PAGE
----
A few weeks later, local cabin owners and ranchers reported a series of burglaries by a thief who never left fingerprints and always erased his tracks. In January alone, he committed over 30 robberies, leaving law enforcement baffled. The media dubbed him the Ballarat Bandit after a local ghost town, either because they assumed he was hiding out there or (more likely) because it was a slow news day in Death Valley and it sounded kinda cool.
When authorities went out in force to find the bandit, they found a series of camps and fallback positions laid out with military precision. At a hideout near an old cabin once used by the Manson Family, they found the bandit himself, who immediately took off into the desert. One particularly fit ranger gave chase -- he could, and did, sprint full-bore for over a quarter of a mile.
Unfortunately, the Ballarat Bandit sprinted at full speed for a mile and a half.
You may not be able to fight the law and WIN, but you can make it look wheezy and out-of-shape.
When the rangers set a trap to pin the bandit against a supposedly unclimbable mountain, he went straight over it -- no problem. With enough energy left over to cover 60 miles in two days in the blazing heat. Jesus, was this guy a Skyrim character, or just a Kenyan marathon runner? Who can do this kind of stuff at all, much less in the hottest place on the friggin' planet?!
Eventually, after calling in the FBI and the National Guard and having the fleet-footed (but still petty) robber declared a national threat by the Department of Homeland Security for some reason, authorities surrounded the fugitive. He took his own life. And then they discovered the identity of this supernaturally fast, nigh-unkillable criminal and undisputed master of the desert: He was a Canadian marijuana farmer.
Legends say his spirit still haunts the valley, robbing unsuspecting tourists of their Funyuns.
Pro Tip: If you meet a strange Canadian in an unforgiving wasteland who pretends like you don't exist, just leave him the hell alone. It is not going to be worth the trouble.
Jandamarra, an Aborigine in the 19th century, had himself a pretty sweet gig working as a tracker for the local police. If that doesn't sound "pretty sweet" to you, keep in mind that the only other occupations available to 19th century Aborigines were "guy who just got shot by a bunch of white people" and "guy about to be shot by a bunch of white people."
To be fair, not everything was shooting. We also had several open opportunities in the growing field of "getting raped."
By all accounts, Jandamarra was pretty good pals with his white bossman -- whitey supposedly even looked the other way when Jandamarra once refused to arrest a local tribal elder. A few years later, the elder was arrested again (he was charged with multiple counts of being an Aborigine; a classic repeat offender), and this time there was no compromise. Jandamarra was ordered to take the elder to be executed or face the full weight of the law himself. Instead, he shot his boss, escaped, and started a mini-rebellion -- rocketing him up to Australia's public enemy number one. At one point Jandamarra and his rebels were being hunted by a quarter of the entire Western Australian police force. How he thought he could escape four drunk shepherds and three (probably drunk) sheep, we'll never know.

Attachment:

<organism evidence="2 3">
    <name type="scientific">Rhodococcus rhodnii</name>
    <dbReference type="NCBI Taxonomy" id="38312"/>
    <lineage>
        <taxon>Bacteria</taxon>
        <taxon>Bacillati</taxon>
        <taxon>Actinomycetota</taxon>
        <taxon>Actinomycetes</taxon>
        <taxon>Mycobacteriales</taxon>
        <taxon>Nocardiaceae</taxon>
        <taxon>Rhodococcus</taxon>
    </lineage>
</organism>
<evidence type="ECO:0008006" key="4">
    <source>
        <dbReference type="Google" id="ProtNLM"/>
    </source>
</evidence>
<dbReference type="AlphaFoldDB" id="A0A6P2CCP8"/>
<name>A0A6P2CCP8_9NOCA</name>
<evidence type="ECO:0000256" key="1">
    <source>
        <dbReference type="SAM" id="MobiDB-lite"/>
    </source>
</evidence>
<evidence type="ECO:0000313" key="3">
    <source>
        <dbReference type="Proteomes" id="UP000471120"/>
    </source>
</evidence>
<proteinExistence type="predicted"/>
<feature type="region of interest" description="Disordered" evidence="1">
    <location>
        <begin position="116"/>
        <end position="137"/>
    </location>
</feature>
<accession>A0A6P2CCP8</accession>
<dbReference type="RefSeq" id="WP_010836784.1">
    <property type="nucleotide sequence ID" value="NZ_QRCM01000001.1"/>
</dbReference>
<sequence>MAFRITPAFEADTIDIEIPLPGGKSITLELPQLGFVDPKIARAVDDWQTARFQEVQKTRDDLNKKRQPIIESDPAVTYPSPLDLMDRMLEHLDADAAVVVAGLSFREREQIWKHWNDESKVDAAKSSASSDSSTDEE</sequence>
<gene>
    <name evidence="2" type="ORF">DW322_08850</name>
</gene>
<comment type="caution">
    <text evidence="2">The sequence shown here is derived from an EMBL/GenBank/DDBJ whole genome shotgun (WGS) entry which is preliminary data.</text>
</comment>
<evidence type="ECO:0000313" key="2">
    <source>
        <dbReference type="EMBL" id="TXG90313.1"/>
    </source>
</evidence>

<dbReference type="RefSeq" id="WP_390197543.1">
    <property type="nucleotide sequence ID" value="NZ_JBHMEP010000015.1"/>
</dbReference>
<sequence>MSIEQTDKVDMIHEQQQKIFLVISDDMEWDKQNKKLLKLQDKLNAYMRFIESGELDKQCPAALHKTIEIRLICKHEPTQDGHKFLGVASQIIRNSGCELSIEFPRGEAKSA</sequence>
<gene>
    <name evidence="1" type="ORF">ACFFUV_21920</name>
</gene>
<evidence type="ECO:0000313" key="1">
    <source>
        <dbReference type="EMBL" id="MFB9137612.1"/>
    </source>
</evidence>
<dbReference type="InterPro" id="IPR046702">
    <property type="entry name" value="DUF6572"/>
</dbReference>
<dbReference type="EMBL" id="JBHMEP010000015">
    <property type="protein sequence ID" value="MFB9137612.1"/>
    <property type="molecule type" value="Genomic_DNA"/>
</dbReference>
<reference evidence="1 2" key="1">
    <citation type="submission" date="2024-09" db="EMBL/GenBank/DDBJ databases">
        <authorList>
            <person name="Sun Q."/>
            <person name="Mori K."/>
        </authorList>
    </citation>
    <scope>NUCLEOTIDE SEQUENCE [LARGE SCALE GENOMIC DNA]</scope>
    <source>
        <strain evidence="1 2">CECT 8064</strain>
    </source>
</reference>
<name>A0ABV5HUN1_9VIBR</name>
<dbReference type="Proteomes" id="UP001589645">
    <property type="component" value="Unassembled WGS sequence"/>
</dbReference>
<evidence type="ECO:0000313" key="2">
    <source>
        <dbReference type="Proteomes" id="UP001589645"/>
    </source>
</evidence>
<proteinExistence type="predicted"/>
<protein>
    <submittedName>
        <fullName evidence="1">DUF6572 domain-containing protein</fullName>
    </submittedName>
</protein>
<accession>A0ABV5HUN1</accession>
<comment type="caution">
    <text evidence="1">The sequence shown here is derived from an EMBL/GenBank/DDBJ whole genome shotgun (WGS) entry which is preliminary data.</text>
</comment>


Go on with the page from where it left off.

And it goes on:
Russ' crippling alcoholism would prevent him from ever reaching sergeant.
But escape he did.
Authorities were amazed by Jandamarra's ability to vanish into the Outback at will, and to walk barefoot over terrain that shredded their boots to pieces. Jandamarra was basically an old-timey, race-flipped Crocodile Dundee, complete with mythical powers and wacky antics.
In one famous incident, the police believed they had finally cornered Jandamarra in a series of caves. As they systematically explored the caverns and staked out the entrances, Jandamarra had actually slipped out the back and was already several miles away ... looting their police station.
He belongs to the ages, now.
He was eventually caught and killed, of course, but we'll skip that tragic ending and leave you to mentally substitute that scene in Crocodile Dundee where Mick walks over the New Yorkers' heads to get to Sue on the subway platform. Gets us right here, every time.
The Great Papago Escape
In 1944, a murder of German U-boat sailors (well, what would you call them? A flock?) tunneled out of the Papago Park prisoner-of-war camp in Arizona. Their plan wasn't exactly movie material, but it was daring enough to make even Steve McQueen crap in disbelief. The U.S. government launched the largest manhunt in Arizona history to round up the POWs, but they were fairly sure of their success from the start. The camp was located in the middle of the Arizona desert -- God's great and endless garbage can -- for a reason. With nowhere to run and only Arizona to run to even if they got away, most of the escapees either gave up or were quickly apprehended.
But after an entire month of searching, three prisoners, including one NCO named Johann Kremer, were nowhere to be found.
Artist's rendition of Japanese Internment Camp in Poston, Arizona in 1942
So did they hightail it to Mexico? Get a neck tattoo and a job at 7-Eleven to try to blend in with the rest of the Arizonans? Nope: Turns out they got away by never leaving in the first place. Kremer and his pals enacted a daring escape and immediately settled in a cave near the prison. When they needed food, Kremer would just sneak out to one of the labor details that had been sent out of the camp, wait until the guards were distracted, and then switch places with one of the prisoners. The prisoner would spend the night in the cave while Kremer would march back into the camp unnoticed by the guards, who were presumably either face-blind or just really racist against white people (we do all kind of look the same, with our hair, and teeth).
And the eerie blue hue that blankets us every waking hour.
Once back inside the camp, Kremer ate dinner with the other prisoners, loaded up on all the food he could lay hands on, and got a good night's worth of non-cave sleepin'. The next day he'd march right back out with the labor party, switch places with another prisoner, and head back to his cave with the pilfered supplies.
So to recap: Johann Kremer successfully broke out of prison ... by repeatedly breaking into prison.
Related Reading: Speaking of badass fugitives, have you heard about the naked time traveler who (sorta) terrorized Indianapolis? Or the serial killer who escaped DURING HIS TRIAL by asking to use the library? We've got plenty more daring tales of unbelievable escapes where those came from.